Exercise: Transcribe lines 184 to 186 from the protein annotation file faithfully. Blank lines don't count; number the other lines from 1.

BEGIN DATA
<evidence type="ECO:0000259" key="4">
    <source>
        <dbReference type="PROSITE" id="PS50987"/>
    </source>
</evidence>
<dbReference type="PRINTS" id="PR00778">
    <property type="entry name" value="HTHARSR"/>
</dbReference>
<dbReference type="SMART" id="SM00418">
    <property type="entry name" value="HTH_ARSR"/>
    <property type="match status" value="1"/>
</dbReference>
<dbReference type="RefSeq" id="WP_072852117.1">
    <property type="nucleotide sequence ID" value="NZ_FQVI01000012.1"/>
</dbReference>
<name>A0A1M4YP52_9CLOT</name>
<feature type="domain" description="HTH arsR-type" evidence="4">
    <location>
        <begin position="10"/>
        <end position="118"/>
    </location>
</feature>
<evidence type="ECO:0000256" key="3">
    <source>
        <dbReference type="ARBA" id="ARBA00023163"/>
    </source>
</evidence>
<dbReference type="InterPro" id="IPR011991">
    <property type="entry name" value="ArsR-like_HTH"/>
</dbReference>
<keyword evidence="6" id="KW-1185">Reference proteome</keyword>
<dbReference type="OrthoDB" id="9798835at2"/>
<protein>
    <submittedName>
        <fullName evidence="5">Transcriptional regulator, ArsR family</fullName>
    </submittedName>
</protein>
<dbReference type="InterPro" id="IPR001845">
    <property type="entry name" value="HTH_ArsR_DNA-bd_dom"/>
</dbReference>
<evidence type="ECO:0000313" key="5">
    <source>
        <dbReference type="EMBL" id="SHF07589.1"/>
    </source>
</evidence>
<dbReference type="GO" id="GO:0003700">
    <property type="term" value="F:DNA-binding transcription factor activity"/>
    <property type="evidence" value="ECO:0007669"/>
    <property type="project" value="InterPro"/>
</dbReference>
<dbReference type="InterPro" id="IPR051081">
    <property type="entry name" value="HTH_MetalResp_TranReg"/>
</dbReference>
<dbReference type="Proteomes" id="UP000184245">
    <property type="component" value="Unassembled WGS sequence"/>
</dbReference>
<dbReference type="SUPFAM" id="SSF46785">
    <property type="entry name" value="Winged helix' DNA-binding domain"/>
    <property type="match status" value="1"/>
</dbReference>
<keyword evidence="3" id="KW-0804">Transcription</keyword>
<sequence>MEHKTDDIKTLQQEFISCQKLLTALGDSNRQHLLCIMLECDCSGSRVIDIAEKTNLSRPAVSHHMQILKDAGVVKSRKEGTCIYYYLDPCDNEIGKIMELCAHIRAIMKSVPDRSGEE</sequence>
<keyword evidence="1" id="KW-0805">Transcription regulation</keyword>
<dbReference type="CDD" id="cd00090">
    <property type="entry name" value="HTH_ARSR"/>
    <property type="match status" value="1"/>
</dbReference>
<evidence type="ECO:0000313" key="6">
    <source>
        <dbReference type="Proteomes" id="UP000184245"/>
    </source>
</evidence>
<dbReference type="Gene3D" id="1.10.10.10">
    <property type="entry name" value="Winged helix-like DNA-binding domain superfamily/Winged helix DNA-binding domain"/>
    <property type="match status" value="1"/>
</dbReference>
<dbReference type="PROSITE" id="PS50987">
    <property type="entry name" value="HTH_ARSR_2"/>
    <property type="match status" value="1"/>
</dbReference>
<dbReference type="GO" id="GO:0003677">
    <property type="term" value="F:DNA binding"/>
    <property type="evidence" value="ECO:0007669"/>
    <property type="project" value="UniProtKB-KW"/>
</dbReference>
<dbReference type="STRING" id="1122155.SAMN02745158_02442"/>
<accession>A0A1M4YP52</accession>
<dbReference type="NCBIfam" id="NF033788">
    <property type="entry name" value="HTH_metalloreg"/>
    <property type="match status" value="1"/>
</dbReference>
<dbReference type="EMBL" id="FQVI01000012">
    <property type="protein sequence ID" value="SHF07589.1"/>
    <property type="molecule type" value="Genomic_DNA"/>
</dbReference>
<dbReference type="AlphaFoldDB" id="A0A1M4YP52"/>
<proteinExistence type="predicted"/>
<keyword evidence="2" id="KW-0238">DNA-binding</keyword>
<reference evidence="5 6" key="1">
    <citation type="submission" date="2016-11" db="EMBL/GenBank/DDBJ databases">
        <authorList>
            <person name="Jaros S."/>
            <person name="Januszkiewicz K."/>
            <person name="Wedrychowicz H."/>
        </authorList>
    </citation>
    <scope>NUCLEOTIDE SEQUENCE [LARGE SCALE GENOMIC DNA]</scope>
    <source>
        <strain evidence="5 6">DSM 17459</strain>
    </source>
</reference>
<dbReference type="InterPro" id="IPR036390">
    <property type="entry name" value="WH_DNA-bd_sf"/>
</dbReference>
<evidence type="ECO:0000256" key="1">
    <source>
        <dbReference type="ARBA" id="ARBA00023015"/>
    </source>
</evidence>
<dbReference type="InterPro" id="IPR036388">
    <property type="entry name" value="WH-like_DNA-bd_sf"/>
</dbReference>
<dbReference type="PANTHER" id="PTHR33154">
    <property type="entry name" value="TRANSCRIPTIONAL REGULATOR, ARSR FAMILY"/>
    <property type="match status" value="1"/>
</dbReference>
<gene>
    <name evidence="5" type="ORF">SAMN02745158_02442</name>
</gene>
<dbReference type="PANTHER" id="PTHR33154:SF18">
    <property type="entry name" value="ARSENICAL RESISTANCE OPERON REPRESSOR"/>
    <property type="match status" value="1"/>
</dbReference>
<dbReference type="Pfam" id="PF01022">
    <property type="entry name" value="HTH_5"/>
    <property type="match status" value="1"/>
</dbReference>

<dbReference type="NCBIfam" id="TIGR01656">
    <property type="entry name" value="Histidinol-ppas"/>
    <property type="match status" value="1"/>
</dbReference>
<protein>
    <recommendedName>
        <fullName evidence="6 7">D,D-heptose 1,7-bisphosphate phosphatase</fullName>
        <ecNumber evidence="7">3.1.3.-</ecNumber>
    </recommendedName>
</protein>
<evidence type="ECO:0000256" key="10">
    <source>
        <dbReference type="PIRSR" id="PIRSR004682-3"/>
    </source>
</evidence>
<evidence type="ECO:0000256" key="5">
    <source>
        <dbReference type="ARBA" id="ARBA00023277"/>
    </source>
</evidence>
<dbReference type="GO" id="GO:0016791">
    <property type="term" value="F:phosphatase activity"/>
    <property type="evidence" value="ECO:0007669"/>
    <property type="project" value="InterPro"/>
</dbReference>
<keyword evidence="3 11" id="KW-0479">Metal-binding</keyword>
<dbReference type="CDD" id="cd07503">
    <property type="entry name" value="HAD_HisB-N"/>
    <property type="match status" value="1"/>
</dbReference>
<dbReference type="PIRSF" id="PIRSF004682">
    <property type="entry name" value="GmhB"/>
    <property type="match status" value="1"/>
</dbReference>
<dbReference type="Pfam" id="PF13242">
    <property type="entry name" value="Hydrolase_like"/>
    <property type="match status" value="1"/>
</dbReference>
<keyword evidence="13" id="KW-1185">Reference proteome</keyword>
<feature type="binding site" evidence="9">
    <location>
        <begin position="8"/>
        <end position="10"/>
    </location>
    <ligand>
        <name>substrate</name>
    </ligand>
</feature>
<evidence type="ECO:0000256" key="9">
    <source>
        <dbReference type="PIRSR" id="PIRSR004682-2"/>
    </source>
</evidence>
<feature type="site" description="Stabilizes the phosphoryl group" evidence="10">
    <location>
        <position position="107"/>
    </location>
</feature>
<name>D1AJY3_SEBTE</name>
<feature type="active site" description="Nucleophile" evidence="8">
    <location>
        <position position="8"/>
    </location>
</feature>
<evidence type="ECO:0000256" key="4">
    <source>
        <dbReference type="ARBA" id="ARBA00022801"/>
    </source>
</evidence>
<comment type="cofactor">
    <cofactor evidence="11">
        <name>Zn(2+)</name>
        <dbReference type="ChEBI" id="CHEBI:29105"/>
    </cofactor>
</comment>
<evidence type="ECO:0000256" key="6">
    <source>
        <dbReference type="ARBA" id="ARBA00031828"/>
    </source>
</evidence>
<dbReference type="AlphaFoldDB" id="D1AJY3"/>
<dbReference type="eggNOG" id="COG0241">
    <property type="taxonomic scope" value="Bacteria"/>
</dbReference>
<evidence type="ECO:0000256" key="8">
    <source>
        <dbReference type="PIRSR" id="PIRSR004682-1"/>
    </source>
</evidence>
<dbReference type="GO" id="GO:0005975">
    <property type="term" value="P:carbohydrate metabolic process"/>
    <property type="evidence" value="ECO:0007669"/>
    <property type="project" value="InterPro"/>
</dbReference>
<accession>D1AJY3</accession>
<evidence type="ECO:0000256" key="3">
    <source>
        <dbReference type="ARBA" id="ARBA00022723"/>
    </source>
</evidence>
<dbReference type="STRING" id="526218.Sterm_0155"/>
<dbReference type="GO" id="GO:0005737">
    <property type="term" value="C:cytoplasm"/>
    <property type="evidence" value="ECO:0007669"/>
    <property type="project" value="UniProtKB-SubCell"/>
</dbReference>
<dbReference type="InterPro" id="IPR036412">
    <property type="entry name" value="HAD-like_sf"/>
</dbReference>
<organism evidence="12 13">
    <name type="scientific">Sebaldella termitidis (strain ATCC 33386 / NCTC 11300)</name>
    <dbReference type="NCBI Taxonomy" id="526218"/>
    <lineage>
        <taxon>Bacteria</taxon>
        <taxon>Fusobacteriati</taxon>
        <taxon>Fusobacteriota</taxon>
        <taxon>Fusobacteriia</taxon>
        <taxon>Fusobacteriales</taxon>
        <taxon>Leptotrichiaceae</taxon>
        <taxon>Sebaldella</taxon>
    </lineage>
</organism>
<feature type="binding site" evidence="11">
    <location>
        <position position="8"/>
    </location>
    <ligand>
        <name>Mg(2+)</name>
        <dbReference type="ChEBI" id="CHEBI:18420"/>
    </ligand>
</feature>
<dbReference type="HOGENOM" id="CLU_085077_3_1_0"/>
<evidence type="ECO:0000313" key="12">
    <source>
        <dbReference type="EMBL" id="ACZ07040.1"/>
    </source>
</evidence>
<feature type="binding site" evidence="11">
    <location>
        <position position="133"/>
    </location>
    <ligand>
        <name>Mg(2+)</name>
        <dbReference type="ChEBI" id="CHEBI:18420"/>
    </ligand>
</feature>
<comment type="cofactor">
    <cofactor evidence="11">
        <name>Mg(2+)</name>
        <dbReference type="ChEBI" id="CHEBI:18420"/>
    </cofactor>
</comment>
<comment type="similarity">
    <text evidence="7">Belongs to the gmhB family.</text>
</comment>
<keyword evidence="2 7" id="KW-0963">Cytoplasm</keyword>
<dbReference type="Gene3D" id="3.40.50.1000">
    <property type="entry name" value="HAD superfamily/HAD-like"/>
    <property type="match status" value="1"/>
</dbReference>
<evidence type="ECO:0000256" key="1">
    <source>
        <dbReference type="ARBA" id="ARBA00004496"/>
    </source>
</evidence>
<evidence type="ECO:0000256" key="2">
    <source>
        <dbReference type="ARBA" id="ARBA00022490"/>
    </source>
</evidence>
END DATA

    </ligand>
</feature>
<evidence type="ECO:0000256" key="9">